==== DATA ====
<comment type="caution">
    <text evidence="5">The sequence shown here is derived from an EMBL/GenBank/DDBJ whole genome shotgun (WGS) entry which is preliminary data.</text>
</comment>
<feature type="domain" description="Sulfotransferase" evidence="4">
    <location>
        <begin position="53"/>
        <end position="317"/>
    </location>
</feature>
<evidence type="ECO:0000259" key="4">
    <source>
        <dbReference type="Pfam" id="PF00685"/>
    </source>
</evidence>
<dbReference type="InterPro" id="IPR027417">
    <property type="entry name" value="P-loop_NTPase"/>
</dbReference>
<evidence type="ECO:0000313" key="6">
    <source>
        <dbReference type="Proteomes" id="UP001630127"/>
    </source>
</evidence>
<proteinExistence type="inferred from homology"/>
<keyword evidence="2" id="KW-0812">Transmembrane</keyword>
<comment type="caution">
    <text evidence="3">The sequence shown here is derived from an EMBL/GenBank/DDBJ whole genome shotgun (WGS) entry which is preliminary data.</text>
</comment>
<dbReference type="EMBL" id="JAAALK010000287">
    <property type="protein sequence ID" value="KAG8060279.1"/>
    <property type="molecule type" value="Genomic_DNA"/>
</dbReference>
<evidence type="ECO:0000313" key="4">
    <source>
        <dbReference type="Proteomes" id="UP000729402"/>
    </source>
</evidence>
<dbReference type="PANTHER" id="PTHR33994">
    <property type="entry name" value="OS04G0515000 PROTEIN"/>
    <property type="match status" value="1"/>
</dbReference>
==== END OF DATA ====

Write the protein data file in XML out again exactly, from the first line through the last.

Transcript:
<comment type="caution">
    <text evidence="5">The sequence shown here is derived from an EMBL/GenBank/DDBJ whole genome shotgun (WGS) entry which is preliminary data.</text>
</comment>
<feature type="domain" description="Sulfotransferase" evidence="4">
    <location>
        <begin position="53"/>
        <end position="317"/>
    </location>
</feature>
<evidence type="ECO:0000259" key="4">
    <source>
        <dbReference type="Pfam" id="PF00685"/>
    </source>
</evidence>
<dbReference type="InterPro" id="IPR027417">
    <property type="entry name" value="P-loop_NTPase"/>
</dbReference>
<evidence type="ECO:0000313" key="6">
    <source>
        <dbReference type="Proteomes" id="UP001630127"/>
    </source>
</evidence>
<proteinExistence type="inferred from homology"/>
<keyword evidence="2" id="KW-0812">Transmembrane</keyword>
<comment type="caution">
    <text evidence="3">The sequence shown here is derived from an EMBL/GenBank/DDBJ whole genome shotgun (WGS) entry which is preliminary data.</text>
</comment>
<dbReference type="EMBL" id="JAAALK010000287">
    <property type="protein sequence ID" value="KAG8060279.1"/>
    <property type="molecule type" value="Genomic_DNA"/>
</dbReference>
<evidence type="ECO:0000313" key="4">
    <source>
        <dbReference type="Proteomes" id="UP000729402"/>
    </source>
</evidence>
<dbReference type="PANTHER" id="PTHR33994">
    <property type="entry name" value="OS04G0515000 PROTEIN"/>
    <property type="match status" value="1"/>
</dbReference>